HI is a neurocutaneous syndrome first described by Ito in 1952. Lesions are presented at birth along the Blaschko's line. The cutaneous lesions are characteristic and are usually noticed at birth. The hypopigmented lesions are distributed along the Lines of Blaschko More Details and usually involve more than three body segments. Most patients have unilateral or bilateral lesions, but patchy lesions may also occur. Most patients, in addition to cutaneous lesions, had multiple neurological, musculoskeletal, and other organ system involvements, on the other hand, few cases described as naevoid disorders at sites completely exclusive of each other and without any severe associated defects. In our case, the patient had a history of recurrent convulsions.
HI and naevoid hypertrichosis are both uncommon disorders and their coexistence is rarely described.
In 1991, Rogers  described a girl who had areas of hypertrichosis on the trunk and limbs, partly with a whorled pattern HI. In addition, this patient had epidermal nevus-like lesions, nail dystrophy, as well as neurological, gastrointestinal, ocular, pulmonary, and skeletal abnormalities. A girl described by Ballmer-Weber et al. had genital hypertrichosis and in association with hypopigmented lesions following Blaschko's lines on her trunk and limbs. She also had facial dysmorphia, musculoskeletal anomalies, hernia, and mental disbalance. There was few other reports in our knowledge which describes some of the cases of same type of presentation.,, Another report presented two cases of patchy nevoid hypertrichosis associated with achromic lesions following Blaschko's lines without any mental and skeletal abnormalities.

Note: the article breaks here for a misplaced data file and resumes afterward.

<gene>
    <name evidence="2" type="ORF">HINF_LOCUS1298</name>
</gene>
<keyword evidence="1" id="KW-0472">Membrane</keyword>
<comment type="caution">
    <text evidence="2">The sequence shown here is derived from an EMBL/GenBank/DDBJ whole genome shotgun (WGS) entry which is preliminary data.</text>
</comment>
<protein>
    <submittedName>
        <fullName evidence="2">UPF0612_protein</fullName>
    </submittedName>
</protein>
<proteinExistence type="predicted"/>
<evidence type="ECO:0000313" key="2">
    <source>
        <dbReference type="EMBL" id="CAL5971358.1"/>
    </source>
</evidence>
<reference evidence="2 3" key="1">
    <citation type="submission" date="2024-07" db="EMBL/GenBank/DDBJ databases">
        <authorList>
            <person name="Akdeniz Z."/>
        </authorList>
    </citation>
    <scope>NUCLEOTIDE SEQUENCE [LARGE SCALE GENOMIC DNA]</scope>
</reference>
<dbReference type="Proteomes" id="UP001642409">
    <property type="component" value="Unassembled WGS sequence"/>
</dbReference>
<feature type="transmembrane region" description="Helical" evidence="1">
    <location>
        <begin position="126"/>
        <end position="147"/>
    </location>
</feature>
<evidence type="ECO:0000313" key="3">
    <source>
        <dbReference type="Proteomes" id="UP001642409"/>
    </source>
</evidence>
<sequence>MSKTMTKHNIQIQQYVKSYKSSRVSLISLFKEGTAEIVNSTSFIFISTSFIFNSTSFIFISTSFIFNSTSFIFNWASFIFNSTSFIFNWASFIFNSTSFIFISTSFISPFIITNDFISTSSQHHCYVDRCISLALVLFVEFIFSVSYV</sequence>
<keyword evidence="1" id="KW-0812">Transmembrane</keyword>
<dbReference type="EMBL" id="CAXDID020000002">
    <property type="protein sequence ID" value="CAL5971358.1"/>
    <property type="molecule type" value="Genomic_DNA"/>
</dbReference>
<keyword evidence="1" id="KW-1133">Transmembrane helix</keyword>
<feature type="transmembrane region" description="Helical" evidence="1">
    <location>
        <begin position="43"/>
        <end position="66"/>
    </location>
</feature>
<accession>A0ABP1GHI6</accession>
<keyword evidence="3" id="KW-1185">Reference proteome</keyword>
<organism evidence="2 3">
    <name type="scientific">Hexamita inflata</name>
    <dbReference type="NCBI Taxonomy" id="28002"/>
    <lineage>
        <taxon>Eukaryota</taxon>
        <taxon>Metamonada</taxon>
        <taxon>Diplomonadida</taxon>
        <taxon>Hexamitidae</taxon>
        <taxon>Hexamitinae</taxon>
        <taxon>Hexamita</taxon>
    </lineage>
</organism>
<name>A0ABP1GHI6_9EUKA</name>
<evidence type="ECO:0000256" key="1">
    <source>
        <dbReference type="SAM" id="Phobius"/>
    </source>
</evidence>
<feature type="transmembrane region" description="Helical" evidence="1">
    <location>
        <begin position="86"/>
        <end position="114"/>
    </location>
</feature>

Nevoid hypertrichosis is an uncommon type of localized congenital hypertrichosis consisting of a solitary circumscribed area of terminal hair growth without underlying abnormal skin pigmentation., Other naevoid conditions such as congenital melanocytic naevi, Becker's naevus, and smooth muscle hamartomas may also present, with localized excessive hair growth overlying the lesions, and can be differentiated clinically and histologically. Naevoid hypertrichosis usually presents as an isolated, solitary defect but the occurrence of partial lipoatrophy and bony abnormalities has been reported. The presence of multiple patches of naevoid hypertrichosis in a patient is relatively uncommon. Nevoid hypertrichosis may occur in a mosaic pattern and may be associated with other cutaneous diseases that show a similar segmental pattern, as a possible twin-spot phenomenon. A coexistence of different skin conditions with a genetic origin in the same patient may be explained by the concept of twin spotting of mutant tissue that differ genetically from each other and from the surrounding normal skin.
Our patient presented with this rare combination two nevoid condition HI and nevoid hypertrichosis which also is an example of twin-spot phenomenon.
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[Figure 1], [Figure 2], [Figure 3], [Figure 4]